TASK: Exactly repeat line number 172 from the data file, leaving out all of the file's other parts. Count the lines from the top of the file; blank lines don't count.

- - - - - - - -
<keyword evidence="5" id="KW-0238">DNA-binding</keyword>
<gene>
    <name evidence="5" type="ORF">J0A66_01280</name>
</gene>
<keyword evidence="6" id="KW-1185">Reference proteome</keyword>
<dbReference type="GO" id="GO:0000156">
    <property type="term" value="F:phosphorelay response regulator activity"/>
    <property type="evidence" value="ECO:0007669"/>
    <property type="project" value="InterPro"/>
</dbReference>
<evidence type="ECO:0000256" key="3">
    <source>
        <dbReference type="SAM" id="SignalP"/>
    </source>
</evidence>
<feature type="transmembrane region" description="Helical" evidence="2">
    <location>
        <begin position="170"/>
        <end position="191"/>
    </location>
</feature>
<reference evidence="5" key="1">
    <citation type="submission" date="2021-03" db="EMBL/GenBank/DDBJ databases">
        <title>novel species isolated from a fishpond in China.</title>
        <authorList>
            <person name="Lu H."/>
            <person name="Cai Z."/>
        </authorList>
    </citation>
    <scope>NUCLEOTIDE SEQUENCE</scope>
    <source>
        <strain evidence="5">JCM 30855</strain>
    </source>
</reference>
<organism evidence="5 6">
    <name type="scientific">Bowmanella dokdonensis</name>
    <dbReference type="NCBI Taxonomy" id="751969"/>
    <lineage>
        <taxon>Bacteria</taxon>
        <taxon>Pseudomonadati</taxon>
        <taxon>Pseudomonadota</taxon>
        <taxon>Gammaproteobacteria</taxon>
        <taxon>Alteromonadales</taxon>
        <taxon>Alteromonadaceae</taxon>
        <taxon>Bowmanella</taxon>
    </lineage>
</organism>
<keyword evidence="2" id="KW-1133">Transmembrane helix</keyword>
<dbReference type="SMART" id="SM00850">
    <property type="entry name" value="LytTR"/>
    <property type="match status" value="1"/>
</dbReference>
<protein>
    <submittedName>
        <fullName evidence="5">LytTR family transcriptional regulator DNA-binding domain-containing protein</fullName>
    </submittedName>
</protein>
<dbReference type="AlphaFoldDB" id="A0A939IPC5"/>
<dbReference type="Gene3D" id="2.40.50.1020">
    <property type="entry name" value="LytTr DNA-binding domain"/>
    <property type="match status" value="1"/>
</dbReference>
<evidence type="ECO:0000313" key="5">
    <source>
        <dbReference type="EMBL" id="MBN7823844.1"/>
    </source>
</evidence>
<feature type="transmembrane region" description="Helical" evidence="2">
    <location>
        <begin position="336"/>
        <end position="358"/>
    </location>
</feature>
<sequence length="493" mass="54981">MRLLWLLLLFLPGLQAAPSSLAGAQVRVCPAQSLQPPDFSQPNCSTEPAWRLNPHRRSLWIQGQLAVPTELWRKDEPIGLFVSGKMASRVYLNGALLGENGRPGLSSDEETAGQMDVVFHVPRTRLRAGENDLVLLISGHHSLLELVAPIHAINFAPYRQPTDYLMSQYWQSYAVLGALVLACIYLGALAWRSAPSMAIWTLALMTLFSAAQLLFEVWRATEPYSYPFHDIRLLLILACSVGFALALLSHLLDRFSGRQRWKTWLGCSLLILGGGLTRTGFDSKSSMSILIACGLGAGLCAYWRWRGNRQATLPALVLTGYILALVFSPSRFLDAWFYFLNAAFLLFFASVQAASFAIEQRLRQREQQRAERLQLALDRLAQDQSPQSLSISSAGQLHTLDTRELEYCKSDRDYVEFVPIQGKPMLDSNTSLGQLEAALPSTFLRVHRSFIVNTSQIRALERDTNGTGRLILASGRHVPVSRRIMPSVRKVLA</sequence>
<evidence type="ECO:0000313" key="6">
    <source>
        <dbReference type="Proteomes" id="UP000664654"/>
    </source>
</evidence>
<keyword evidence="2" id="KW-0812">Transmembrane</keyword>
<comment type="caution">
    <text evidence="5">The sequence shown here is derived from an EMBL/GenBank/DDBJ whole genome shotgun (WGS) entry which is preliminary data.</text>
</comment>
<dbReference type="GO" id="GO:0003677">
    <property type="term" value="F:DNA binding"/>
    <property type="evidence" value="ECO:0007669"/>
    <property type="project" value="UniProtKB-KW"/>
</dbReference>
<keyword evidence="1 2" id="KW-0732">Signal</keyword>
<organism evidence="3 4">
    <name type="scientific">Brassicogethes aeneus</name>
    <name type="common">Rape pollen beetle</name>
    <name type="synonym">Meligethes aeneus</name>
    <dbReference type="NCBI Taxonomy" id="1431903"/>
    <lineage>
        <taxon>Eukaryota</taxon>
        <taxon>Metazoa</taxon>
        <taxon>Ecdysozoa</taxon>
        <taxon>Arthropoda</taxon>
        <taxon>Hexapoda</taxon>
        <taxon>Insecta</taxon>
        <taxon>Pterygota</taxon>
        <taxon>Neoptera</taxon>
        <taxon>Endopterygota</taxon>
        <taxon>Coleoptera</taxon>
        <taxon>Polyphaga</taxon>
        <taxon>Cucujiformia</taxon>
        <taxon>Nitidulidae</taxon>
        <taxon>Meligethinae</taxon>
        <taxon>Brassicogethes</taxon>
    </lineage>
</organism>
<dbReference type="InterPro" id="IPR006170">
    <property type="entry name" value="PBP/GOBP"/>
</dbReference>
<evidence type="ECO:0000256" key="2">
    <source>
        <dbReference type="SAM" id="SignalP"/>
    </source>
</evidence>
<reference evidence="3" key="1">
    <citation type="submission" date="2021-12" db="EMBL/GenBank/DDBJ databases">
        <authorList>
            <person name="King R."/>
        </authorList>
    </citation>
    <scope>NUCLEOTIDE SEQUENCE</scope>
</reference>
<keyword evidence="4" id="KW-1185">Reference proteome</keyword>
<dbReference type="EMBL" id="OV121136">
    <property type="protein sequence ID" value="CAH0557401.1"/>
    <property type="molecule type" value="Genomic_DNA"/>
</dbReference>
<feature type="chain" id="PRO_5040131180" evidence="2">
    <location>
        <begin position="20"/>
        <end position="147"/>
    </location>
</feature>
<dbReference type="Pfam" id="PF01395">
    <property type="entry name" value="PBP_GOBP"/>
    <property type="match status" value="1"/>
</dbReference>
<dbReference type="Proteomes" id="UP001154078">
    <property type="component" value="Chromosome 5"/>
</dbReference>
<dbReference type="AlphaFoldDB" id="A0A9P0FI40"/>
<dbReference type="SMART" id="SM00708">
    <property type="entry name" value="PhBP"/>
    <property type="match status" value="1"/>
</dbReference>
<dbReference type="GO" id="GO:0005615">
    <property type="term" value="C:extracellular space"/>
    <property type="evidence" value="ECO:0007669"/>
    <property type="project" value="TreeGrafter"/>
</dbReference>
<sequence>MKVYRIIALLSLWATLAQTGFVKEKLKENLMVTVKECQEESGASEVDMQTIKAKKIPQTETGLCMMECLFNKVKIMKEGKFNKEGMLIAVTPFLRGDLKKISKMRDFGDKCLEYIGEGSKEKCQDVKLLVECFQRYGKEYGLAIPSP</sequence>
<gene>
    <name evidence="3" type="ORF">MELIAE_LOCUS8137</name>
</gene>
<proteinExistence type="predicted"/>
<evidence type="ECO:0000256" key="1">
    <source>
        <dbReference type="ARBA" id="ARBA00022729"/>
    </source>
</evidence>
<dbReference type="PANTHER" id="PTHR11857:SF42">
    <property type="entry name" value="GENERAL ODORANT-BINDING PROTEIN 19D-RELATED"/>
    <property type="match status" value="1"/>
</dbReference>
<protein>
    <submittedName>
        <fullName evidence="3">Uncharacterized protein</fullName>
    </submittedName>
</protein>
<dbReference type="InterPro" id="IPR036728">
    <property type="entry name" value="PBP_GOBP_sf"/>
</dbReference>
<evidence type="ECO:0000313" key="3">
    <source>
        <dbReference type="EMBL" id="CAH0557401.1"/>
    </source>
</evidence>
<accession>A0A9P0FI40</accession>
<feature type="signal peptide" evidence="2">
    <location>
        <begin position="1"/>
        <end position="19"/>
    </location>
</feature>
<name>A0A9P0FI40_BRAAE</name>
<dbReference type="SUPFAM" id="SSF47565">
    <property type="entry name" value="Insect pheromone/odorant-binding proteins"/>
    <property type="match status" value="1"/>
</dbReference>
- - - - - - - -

    <submittedName>